This week, Financial Advisor Brandon Weibe joined the bustling morning math crew that I teach to talk about getting rich quick! … Or more like living a financially wise life and making decisions at a young age that will benefit them for the long haul (They were more interested in getting rich quick!) Several weeks ago I asked students what was their biggest fear was about the future – and many of them said, “Not having the money to do the things I would like to do in life.” Yes, life is more than money, and God himself says money is the root of all evil. However, money itself is not evil – Money builds wells for clean water, finances libraries to store the knowledge of the world, feeds families, provides electricity and equipment for hospitals and schools, ensures the care of the elderly, the sick, the challenged, and all of the vulnerable and defenseless. Money provides opportunities for people to reach their full potential, and fulfill their calling – to contribute positively to the world.
No, Money is not the root of all evil. The love of money is. What we love most, we give our time to, we seek security in, we think about, and we serve. Money is simply a tool that we can use to do the things God has put us here to do – and learning practical wisdom in this area of life is wise!
Like so many areas of life, being financially wise is less about knowing the right things to do, and more about having the discipline and ability to actually do them.
In Brandon’s presentation, he pointed to the famous financial tidbits of Dave Ramsey who says, “Finance is 20% head knowledge and 80% behavior.” Getting head knowledge is easy, changing behavior is hard.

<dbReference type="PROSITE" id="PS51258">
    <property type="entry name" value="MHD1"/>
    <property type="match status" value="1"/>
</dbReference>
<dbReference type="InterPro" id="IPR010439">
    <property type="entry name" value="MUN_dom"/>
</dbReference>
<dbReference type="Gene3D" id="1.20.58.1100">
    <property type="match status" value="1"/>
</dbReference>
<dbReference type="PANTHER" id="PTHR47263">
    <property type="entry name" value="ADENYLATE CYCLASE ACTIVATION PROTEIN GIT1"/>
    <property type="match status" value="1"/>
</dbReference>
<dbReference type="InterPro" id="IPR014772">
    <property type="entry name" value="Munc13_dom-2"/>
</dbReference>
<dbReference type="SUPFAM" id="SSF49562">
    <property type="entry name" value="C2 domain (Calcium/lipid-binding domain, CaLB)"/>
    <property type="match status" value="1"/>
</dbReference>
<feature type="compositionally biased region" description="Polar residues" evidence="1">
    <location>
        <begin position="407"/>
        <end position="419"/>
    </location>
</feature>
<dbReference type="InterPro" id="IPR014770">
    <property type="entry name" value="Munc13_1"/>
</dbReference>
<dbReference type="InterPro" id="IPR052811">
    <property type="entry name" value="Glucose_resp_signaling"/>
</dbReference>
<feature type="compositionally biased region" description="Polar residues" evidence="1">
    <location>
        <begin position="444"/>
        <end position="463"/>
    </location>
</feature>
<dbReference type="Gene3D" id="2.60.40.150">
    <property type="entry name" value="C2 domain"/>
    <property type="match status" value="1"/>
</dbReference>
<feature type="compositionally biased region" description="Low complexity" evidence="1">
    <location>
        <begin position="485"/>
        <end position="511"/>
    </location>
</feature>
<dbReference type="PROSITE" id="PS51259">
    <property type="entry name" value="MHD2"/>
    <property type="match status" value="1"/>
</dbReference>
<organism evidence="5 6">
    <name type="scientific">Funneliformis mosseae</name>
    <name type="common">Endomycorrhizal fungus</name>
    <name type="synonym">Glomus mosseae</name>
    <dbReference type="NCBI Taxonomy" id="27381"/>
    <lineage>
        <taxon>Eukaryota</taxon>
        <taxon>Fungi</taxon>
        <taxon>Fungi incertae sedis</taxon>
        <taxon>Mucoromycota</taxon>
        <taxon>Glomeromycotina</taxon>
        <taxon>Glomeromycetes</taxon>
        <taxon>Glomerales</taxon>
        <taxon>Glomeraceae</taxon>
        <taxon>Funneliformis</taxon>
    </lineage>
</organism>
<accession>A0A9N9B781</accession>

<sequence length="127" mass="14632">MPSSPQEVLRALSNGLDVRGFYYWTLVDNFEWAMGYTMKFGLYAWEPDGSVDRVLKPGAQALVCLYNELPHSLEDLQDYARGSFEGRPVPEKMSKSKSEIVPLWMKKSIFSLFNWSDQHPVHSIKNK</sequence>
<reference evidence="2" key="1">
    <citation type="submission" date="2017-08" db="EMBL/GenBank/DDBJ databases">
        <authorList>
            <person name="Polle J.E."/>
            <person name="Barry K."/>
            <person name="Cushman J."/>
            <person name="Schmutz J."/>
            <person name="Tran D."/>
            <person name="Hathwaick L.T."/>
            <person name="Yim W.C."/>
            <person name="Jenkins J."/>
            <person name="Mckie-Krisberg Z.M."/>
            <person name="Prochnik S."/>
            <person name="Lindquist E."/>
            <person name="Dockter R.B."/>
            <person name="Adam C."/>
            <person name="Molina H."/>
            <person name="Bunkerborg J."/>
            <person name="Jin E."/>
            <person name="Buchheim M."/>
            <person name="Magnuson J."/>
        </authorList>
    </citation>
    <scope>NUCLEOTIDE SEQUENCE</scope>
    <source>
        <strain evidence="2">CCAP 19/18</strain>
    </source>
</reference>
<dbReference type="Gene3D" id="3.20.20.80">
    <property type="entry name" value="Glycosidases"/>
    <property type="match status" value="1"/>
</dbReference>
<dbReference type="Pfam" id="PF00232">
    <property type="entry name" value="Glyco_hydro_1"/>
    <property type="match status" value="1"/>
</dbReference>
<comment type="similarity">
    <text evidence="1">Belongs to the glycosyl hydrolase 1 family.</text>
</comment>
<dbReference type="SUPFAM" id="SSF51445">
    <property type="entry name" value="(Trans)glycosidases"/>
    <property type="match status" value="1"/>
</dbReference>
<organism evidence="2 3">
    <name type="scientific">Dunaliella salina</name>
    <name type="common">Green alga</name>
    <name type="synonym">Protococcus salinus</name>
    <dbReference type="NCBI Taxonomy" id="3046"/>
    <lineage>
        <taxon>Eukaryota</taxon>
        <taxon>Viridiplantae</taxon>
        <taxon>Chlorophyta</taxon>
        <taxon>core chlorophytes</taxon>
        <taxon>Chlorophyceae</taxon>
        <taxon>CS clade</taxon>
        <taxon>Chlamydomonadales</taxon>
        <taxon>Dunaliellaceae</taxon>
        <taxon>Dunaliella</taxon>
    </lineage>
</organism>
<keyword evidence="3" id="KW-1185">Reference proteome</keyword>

I think this is why Jesus asked the blind man at the pool of Bathesda, “Do you want to be healed” before strangely reaching out to smudge mud in his eyes and set his life on an altered course. A first glimpse of this story leads a person to think Of course the man wanted to be healed! What a ridiculous question! However, as I walked on those very pool steps just over a week ago, I thought about all the ways the begger’s life changed in the mud moment. His business had been to beg – it is all he had ever known. This was his source of income and how he had learned to get by in the world. Healing meant learning a new way. Healing meant change. Healing meant the people around him were troubled and upset. Healing meant letting go of old habits and letting God work new things through the making of messy mud.
Sometimes, it’s hard to do the things we need to do to pursue long-term benefits. The short-term muddy discomfort can deter us, but if we are willing to let Jesus work in the mud of our lives, he will create the most amazing, purpose-filled contented days in our hearts. You can trust him enough to change, grow and adapt in the ways that will bring health to your life. Sometimes, the first step to long-term benefits is saying yes to the short-term mud.
“When Jesus had said this, He spat on the ground, made some mud, and applied it to the man’s eyes. Then He told him, “Go, wash in the pool of Siloam” (which means Sent). So the man went and washed, and came back seeing.” – John 9:6-7